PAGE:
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2 September 2014
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Wash your mouth out!
What you think of swearing
"I think that swearing has a time and a place, like everything else. My father doesn't mind me swearing in front of friends, but my mother does. As long as I don't swear at school, or in front of teachers, it's alright. Some people just swear to try to act cool, so it is definatly on the increase."
Jade Conway, Shropshire
Elsewhere on BBCi
Has swearing lost its power to outrage?


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Page 1 of 3
What makes an insult insulting?
Does swearing demonstrate a poor command of English?
Is swearing on the increase?

What makes an insult insulting? by Philippa Law

Insults vary from language to language and culture to culture. The word for 'cuckold', for instance, is a terrible insult in Italian, but nonsense in Swedish.

Insults also change through time. An old insult in Icelandic is to call someone a 'cod', but few Icelanders would take it seriously now. Similarly, some young Icelandic people insult their friends by calling them 'jam' - but older people wouldn't know what on earth they were talking about.

table top
play audio Listen to this feature on what makes these little words so powerful? Viv Perry investigates

Like other 'naughty' words, there are plenty of insults in European languages that involve tabooed parts of the body, sex, incest and dirt. But in addition to these, lots of insults use the names of animals - which are otherwise perfectly acceptable words.

The big question is: why might you call someone a 'pig' or a 'cow', but not a 'polar bear' or a 'kangaroo'? The short answer is: we don't know.

Lots of insults use the names of animals - which are otherwise perfectly acceptable words

Some linguists refer to the anthropologist Edmund Leach, who published his ideas on animal insults in 1964. He identified the animals used as usually being:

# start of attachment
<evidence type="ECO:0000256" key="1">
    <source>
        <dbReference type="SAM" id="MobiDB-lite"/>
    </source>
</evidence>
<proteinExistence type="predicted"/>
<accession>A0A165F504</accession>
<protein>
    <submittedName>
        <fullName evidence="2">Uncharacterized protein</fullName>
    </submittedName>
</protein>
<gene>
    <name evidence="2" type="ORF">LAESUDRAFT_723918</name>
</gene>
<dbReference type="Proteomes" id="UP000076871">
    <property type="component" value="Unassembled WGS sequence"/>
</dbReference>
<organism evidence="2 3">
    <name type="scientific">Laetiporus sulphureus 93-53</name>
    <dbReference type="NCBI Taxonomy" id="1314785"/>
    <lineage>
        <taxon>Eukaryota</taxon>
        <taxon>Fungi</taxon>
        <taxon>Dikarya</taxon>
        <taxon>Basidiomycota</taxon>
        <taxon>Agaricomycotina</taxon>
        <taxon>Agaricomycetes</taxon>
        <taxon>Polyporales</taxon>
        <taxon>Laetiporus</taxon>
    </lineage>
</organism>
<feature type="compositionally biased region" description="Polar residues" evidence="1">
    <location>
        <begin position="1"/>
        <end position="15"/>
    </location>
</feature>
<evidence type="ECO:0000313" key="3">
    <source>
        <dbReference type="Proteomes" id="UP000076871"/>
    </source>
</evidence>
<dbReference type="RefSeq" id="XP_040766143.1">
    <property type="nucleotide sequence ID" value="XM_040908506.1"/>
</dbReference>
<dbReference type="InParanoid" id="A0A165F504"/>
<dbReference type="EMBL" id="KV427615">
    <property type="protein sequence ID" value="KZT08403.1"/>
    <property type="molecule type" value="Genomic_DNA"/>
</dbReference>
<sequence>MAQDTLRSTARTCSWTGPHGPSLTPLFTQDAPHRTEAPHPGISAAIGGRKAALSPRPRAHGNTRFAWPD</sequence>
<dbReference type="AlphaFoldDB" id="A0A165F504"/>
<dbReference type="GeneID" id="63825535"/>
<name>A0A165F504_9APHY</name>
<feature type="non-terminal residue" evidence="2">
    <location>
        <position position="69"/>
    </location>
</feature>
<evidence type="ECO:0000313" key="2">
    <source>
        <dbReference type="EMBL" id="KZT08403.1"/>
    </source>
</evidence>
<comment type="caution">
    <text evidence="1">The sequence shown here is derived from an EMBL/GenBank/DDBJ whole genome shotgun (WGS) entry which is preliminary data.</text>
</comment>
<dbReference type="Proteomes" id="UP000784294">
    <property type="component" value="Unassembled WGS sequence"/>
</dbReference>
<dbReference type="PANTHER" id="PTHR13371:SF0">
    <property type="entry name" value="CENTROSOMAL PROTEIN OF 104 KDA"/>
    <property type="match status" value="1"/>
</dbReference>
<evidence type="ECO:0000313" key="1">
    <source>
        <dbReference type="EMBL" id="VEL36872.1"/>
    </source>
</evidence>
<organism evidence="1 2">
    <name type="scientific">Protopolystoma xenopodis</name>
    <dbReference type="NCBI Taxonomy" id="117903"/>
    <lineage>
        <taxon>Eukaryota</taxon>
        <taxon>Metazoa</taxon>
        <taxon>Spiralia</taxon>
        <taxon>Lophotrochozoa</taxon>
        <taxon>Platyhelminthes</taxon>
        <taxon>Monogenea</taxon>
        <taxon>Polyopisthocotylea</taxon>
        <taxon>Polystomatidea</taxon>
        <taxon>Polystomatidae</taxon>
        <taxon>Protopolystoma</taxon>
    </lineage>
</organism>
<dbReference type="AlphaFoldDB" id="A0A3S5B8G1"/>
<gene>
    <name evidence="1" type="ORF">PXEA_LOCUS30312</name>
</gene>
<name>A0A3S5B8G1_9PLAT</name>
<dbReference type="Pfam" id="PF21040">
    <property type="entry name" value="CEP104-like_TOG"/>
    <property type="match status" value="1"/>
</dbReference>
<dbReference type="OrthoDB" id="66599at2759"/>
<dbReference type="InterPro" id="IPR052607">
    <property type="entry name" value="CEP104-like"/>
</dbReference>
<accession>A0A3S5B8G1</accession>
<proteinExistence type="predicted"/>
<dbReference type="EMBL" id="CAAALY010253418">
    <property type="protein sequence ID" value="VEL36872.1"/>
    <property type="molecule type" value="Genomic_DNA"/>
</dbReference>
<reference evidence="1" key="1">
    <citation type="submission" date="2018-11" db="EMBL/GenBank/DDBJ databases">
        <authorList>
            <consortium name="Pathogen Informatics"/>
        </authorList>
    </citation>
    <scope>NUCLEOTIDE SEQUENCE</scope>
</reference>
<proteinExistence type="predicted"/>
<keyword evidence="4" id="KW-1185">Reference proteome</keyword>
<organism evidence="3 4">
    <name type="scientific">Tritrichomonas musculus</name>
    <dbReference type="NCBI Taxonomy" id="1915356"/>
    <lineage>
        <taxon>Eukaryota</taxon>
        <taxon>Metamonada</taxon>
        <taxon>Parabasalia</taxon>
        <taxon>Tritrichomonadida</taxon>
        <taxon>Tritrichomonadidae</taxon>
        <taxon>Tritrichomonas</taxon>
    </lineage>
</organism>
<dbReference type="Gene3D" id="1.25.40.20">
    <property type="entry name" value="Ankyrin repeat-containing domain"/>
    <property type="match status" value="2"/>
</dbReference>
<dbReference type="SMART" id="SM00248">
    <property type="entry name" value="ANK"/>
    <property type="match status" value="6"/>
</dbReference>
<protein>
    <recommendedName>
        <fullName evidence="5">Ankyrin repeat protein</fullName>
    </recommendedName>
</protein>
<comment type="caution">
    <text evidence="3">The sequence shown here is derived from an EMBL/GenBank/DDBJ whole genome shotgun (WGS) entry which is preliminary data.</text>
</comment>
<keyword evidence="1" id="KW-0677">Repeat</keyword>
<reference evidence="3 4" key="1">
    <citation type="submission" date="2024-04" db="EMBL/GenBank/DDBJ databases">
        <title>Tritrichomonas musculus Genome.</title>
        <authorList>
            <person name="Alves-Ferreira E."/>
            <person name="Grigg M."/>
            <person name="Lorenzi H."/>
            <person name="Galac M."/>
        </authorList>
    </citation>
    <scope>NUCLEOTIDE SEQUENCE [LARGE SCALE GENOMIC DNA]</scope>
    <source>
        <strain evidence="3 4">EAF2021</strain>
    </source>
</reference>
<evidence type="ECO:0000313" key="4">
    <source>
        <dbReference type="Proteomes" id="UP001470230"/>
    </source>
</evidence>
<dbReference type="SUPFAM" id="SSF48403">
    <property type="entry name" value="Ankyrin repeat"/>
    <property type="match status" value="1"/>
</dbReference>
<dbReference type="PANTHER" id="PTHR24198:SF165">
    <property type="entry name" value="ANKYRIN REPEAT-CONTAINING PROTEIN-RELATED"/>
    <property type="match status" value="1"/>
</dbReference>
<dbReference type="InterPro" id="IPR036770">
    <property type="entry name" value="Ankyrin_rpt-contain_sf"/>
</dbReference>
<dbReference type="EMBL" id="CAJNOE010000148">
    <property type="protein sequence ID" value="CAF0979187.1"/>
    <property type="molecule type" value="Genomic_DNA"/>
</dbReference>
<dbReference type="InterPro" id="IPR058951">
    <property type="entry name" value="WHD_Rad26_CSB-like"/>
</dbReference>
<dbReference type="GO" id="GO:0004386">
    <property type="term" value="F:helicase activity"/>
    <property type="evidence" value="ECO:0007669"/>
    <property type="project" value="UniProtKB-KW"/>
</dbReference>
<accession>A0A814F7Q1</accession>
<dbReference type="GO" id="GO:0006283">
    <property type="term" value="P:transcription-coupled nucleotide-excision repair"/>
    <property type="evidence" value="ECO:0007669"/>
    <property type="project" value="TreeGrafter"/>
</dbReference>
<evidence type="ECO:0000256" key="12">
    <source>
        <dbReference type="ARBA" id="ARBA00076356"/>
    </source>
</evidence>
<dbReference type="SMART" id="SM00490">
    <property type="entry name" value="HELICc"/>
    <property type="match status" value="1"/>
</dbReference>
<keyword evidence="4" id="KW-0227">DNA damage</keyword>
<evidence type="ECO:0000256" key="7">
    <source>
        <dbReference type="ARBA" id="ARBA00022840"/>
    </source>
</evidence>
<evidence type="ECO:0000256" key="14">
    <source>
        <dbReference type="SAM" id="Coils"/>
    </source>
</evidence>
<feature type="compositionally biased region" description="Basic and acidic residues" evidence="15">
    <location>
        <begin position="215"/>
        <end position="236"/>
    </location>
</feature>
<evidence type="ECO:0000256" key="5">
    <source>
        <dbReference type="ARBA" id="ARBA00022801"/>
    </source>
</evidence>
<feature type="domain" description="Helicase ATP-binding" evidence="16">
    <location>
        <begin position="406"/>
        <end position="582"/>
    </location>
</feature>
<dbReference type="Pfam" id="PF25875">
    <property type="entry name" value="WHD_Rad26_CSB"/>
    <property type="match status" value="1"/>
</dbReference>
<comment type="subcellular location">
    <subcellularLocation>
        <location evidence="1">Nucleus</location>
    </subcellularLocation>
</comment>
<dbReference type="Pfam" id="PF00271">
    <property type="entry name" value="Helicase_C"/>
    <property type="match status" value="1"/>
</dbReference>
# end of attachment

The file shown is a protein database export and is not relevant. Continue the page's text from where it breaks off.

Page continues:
Animals which, in that culture, fall in-between the categories of edibility and non-edibility (e.g. animals that taste nice, but could also be pets)

Animals which, in that culture, are considered 'close' to humans in some way (i.e. are in between humans and animals).

Others have suggested that animal insults are muddled up with folklore and metaphor (e.g. sheep follow each other in herds; pigs are assumed to be dirty).

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Your Comments
Jackie, Roundshaw
In reply to Denise Troussaint of East Croydon, the 157 does not go "through Roundshaw Estate", it goes along Stafford Road from Crystal Palace to Morden, and the worst swearing |have heard on that bus came from 2 girls from the Catholic School in Carshalton!

Dave Thorpe, Cambridge
Would you say, "How do you do" to your best friend? Would you say, "All right mate - how's it going?" to your bank manager? No, I doubt it. It's all about register, or rather, the context/situation you find yourselves in. Of course it's fine for me to say to my best mate, " I got f***ing drunk last night" but not, for example, in front of his mother. The problem is, people tend to swear WHEREVER they are, regardless who is around them. I use all the swear words under the sun, but not in every situation. Respect others!

laura, southampton
I think swearings actually just as much a part of the english language as words like tree and cheese! I dont get whats wrong with it. Sometimes you need to use swearwords to express yourself properly.

laura from southampton
i dont get whats wrong with swearing - there just words. fair enough if your using them to insult someone or something (like calling someone a d**khead) but if you just using them in a sentence whats the problem? i actually dont get it. If your angry whats wrong with saying your f***ing p***ed off? how is that worse than saying your very angry? Why would you be offended by someone swearing?

Joan from Ohio, USA
The idea that one chooses to use "bad words" is foreign to me. If I utter a "swear word", it is never voluntary. For me, they are words that fly out of my mouth when I am suddenly hurt, angered, dismayed, etc. It always an emotional outburst of some kind, and if anyone else hears it, I regret it.

Find more of your thoughts here.





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